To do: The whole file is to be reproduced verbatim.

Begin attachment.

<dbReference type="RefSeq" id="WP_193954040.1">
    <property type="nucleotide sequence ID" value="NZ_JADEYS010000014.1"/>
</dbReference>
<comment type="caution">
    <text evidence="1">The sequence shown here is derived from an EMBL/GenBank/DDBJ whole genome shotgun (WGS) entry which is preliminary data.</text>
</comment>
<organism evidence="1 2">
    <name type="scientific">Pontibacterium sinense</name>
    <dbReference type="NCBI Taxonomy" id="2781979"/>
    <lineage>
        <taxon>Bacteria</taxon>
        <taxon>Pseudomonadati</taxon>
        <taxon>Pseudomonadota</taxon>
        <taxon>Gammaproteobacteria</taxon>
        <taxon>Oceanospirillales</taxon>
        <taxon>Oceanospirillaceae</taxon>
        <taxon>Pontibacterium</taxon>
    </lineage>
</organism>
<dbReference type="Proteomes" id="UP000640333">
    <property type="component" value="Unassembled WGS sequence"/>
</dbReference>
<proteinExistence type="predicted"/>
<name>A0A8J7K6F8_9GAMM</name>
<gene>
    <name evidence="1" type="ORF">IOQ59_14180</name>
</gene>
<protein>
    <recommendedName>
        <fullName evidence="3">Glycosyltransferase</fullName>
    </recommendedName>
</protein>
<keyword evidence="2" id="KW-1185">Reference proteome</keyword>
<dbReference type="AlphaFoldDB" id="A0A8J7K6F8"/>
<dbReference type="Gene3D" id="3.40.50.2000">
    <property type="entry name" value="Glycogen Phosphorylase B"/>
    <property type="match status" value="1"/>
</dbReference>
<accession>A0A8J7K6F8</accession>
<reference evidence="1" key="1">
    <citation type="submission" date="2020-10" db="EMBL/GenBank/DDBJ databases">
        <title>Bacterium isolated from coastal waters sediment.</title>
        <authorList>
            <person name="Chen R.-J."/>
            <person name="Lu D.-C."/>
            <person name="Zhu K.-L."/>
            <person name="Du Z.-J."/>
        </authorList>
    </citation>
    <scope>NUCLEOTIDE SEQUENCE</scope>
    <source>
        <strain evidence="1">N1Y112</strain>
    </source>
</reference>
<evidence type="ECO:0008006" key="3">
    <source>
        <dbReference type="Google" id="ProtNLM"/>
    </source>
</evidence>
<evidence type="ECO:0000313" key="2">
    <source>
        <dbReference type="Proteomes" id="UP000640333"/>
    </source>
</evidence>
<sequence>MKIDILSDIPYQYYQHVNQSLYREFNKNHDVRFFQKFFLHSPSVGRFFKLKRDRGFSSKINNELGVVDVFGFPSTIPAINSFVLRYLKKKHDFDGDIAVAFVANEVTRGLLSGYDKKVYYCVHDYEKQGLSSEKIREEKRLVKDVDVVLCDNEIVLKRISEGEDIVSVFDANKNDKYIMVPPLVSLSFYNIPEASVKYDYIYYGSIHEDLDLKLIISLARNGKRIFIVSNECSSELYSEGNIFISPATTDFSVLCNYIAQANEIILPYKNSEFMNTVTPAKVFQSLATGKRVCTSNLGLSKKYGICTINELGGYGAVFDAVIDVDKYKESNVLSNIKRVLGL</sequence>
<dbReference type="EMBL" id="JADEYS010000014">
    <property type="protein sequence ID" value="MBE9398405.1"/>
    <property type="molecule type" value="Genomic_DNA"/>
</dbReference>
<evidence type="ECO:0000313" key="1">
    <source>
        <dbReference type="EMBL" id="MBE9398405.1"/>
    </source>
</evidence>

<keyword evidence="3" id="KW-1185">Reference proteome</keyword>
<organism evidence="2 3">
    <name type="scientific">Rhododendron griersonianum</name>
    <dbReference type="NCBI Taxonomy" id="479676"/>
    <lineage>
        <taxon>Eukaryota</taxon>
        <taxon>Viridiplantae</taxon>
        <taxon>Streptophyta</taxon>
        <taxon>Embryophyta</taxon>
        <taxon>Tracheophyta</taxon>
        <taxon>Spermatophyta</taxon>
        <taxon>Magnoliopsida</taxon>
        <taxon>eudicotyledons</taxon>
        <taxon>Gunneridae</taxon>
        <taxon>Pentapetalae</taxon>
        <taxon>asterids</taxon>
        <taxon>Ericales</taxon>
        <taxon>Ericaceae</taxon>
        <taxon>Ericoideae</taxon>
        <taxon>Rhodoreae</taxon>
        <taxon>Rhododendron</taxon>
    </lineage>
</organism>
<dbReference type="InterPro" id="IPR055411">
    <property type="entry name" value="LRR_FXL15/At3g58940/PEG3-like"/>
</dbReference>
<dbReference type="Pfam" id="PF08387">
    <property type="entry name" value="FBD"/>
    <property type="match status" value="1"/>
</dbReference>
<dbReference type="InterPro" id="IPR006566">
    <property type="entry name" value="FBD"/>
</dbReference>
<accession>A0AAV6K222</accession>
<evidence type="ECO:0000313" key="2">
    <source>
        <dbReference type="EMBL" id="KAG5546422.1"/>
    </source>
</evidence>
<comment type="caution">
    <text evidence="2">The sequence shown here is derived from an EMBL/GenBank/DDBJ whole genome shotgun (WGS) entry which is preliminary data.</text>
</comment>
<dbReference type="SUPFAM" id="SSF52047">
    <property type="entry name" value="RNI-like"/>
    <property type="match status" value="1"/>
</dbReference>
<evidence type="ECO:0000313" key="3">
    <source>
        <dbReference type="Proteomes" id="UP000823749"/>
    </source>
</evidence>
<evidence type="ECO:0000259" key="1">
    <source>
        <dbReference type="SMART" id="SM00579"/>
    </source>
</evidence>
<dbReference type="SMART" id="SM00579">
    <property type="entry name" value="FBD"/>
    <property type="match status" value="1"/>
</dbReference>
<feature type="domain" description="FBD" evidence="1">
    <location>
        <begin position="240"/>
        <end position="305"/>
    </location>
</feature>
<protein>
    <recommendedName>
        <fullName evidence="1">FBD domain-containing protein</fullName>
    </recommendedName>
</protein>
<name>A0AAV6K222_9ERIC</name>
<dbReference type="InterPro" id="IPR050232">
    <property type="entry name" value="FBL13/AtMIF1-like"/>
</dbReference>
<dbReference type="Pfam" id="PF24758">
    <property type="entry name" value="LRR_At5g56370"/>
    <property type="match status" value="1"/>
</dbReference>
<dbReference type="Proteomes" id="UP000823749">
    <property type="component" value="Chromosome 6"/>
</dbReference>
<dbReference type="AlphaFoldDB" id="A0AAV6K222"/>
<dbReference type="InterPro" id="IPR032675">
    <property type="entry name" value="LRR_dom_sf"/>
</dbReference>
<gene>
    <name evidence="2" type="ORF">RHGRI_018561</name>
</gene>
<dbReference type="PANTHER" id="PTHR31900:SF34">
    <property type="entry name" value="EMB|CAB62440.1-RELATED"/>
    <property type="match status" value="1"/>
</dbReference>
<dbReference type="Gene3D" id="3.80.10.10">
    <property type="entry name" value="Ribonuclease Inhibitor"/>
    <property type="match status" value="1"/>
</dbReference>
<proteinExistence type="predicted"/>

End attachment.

<dbReference type="RefSeq" id="WP_193954040.1">
    <property type="nucleotide sequence ID" value="NZ_JADEYS010000014.1"/>
</dbReference>
<comment type="caution">
    <text evidence="1">The sequence shown here is derived from an EMBL/GenBank/DDBJ whole genome shotgun (WGS) entry which is preliminary data.</text>
</comment>
<organism evidence="1 2">
    <name type="scientific">Pontibacterium sinense</name>
    <dbReference type="NCBI Taxonomy" id="2781979"/>
    <lineage>
        <taxon>Bacteria</taxon>
        <taxon>Pseudomonadati</taxon>
        <taxon>Pseudomonadota</taxon>
        <taxon>Gammaproteobacteria</taxon>
        <taxon>Oceanospirillales</taxon>
        <taxon>Oceanospirillaceae</taxon>
        <taxon>Pontibacterium</taxon>
    </lineage>
</organism>
<dbReference type="Proteomes" id="UP000640333">
    <property type="component" value="Unassembled WGS sequence"/>
</dbReference>
<proteinExistence type="predicted"/>
<name>A0A8J7K6F8_9GAMM</name>
<gene>
    <name evidence="1" type="ORF">IOQ59_14180</name>
</gene>
<protein>
    <recommendedName>
        <fullName evidence="3">Glycosyltransferase</fullName>
    </recommendedName>
</protein>
<keyword evidence="2" id="KW-1185">Reference proteome</keyword>
<dbReference type="AlphaFoldDB" id="A0A8J7K6F8"/>
<dbReference type="Gene3D" id="3.40.50.2000">
    <property type="entry name" value="Glycogen Phosphorylase B"/>
    <property type="match status" value="1"/>
</dbReference>
<accession>A0A8J7K6F8</accession>
<reference evidence="1" key="1">
    <citation type="submission" date="2020-10" db="EMBL/GenBank/DDBJ databases">
        <title>Bacterium isolated from coastal waters sediment.</title>
        <authorList>
            <person name="Chen R.-J."/>
            <person name="Lu D.-C."/>
            <person name="Zhu K.-L."/>
            <person name="Du Z.-J."/>
        </authorList>
    </citation>
    <scope>NUCLEOTIDE SEQUENCE</scope>
    <source>
        <strain evidence="1">N1Y112</strain>
    </source>
</reference>
<evidence type="ECO:0008006" key="3">
    <source>
        <dbReference type="Google" id="ProtNLM"/>
    </source>
</evidence>
<evidence type="ECO:0000313" key="2">
    <source>
        <dbReference type="Proteomes" id="UP000640333"/>
    </source>
</evidence>
<sequence>MKIDILSDIPYQYYQHVNQSLYREFNKNHDVRFFQKFFLHSPSVGRFFKLKRDRGFSSKINNELGVVDVFGFPSTIPAINSFVLRYLKKKHDFDGDIAVAFVANEVTRGLLSGYDKKVYYCVHDYEKQGLSSEKIREEKRLVKDVDVVLCDNEIVLKRISEGEDIVSVFDANKNDKYIMVPPLVSLSFYNIPEASVKYDYIYYGSIHEDLDLKLIISLARNGKRIFIVSNECSSELYSEGNIFISPATTDFSVLCNYIAQANEIILPYKNSEFMNTVTPAKVFQSLATGKRVCTSNLGLSKKYGICTINELGGYGAVFDAVIDVDKYKESNVLSNIKRVLGL</sequence>
<dbReference type="EMBL" id="JADEYS010000014">
    <property type="protein sequence ID" value="MBE9398405.1"/>
    <property type="molecule type" value="Genomic_DNA"/>
</dbReference>
<evidence type="ECO:0000313" key="1">
    <source>
        <dbReference type="EMBL" id="MBE9398405.1"/>
    </source>
</evidence>

<keyword evidence="3" id="KW-1185">Reference proteome</keyword>
<organism evidence="2 3">
    <name type="scientific">Rhododendron griersonianum</name>
    <dbReference type="NCBI Taxonomy" id="479676"/>
    <lineage>
        <taxon>Eukaryota</taxon>
        <taxon>Viridiplantae</taxon>
        <taxon>Streptophyta</taxon>
        <taxon>Embryophyta</taxon>
        <taxon>Tracheophyta</taxon>
        <taxon>Spermatophyta</taxon>
        <taxon>Magnoliopsida</taxon>
        <taxon>eudicotyledons</taxon>
        <taxon>Gunneridae</taxon>
        <taxon>Pentapetalae</taxon>
        <taxon>asterids</taxon>
        <taxon>Ericales</taxon>
        <taxon>Ericaceae</taxon>
        <taxon>Ericoideae</taxon>
        <taxon>Rhodoreae</taxon>
        <taxon>Rhododendron</taxon>
    </lineage>
</organism>
<dbReference type="InterPro" id="IPR055411">
    <property type="entry name" value="LRR_FXL15/At3g58940/PEG3-like"/>
</dbReference>
<dbReference type="Pfam" id="PF08387">
    <property type="entry name" value="FBD"/>
    <property type="match status" value="1"/>
</dbReference>
<dbReference type="InterPro" id="IPR006566">
    <property type="entry name" value="FBD"/>
</dbReference>
<accession>A0AAV6K222</accession>
<evidence type="ECO:0000313" key="2">
    <source>
        <dbReference type="EMBL" id="KAG5546422.1"/>
    </source>
</evidence>
<comment type="caution">
    <text evidence="2">The sequence shown here is derived from an EMBL/GenBank/DDBJ whole genome shotgun (WGS) entry which is preliminary data.</text>
</comment>
<dbReference type="SUPFAM" id="SSF52047">
    <property type="entry name" value="RNI-like"/>
    <property type="match status" value="1"/>
</dbReference>
<evidence type="ECO:0000313" key="3">
    <source>
        <dbReference type="Proteomes" id="UP000823749"/>
    </source>
</evidence>
<evidence type="ECO:0000259" key="1">
    <source>
        <dbReference type="SMART" id="SM00579"/>
    </source>
</evidence>
<dbReference type="SMART" id="SM00579">
    <property type="entry name" value="FBD"/>
    <property type="match status" value="1"/>
</dbReference>
<feature type="domain" description="FBD" evidence="1">
    <location>
        <begin position="240"/>
        <end position="305"/>
    </location>
</feature>
<protein>
    <recommendedName>
        <fullName evidence="1">FBD domain-containing protein</fullName>
    </recommendedName>
</protein>
<name>A0AAV6K222_9ERIC</name>
<dbReference type="InterPro" id="IPR050232">
    <property type="entry name" value="FBL13/AtMIF1-like"/>
</dbReference>
<dbReference type="Pfam" id="PF24758">
    <property type="entry name" value="LRR_At5g56370"/>
    <property type="match status" value="1"/>
</dbReference>
<dbReference type="Proteomes" id="UP000823749">
    <property type="component" value="Chromosome 6"/>
</dbReference>
<dbReference type="AlphaFoldDB" id="A0AAV6K222"/>
<dbReference type="InterPro" id="IPR032675">
    <property type="entry name" value="LRR_dom_sf"/>
</dbReference>
<gene>
    <name evidence="2" type="ORF">RHGRI_018561</name>
</gene>
<dbReference type="PANTHER" id="PTHR31900:SF34">
    <property type="entry name" value="EMB|CAB62440.1-RELATED"/>
    <property type="match status" value="1"/>
</dbReference>
<dbReference type="Gene3D" id="3.80.10.10">
    <property type="entry name" value="Ribonuclease Inhibitor"/>
    <property type="match status" value="1"/>
</dbReference>
<proteinExistence type="predicted"/>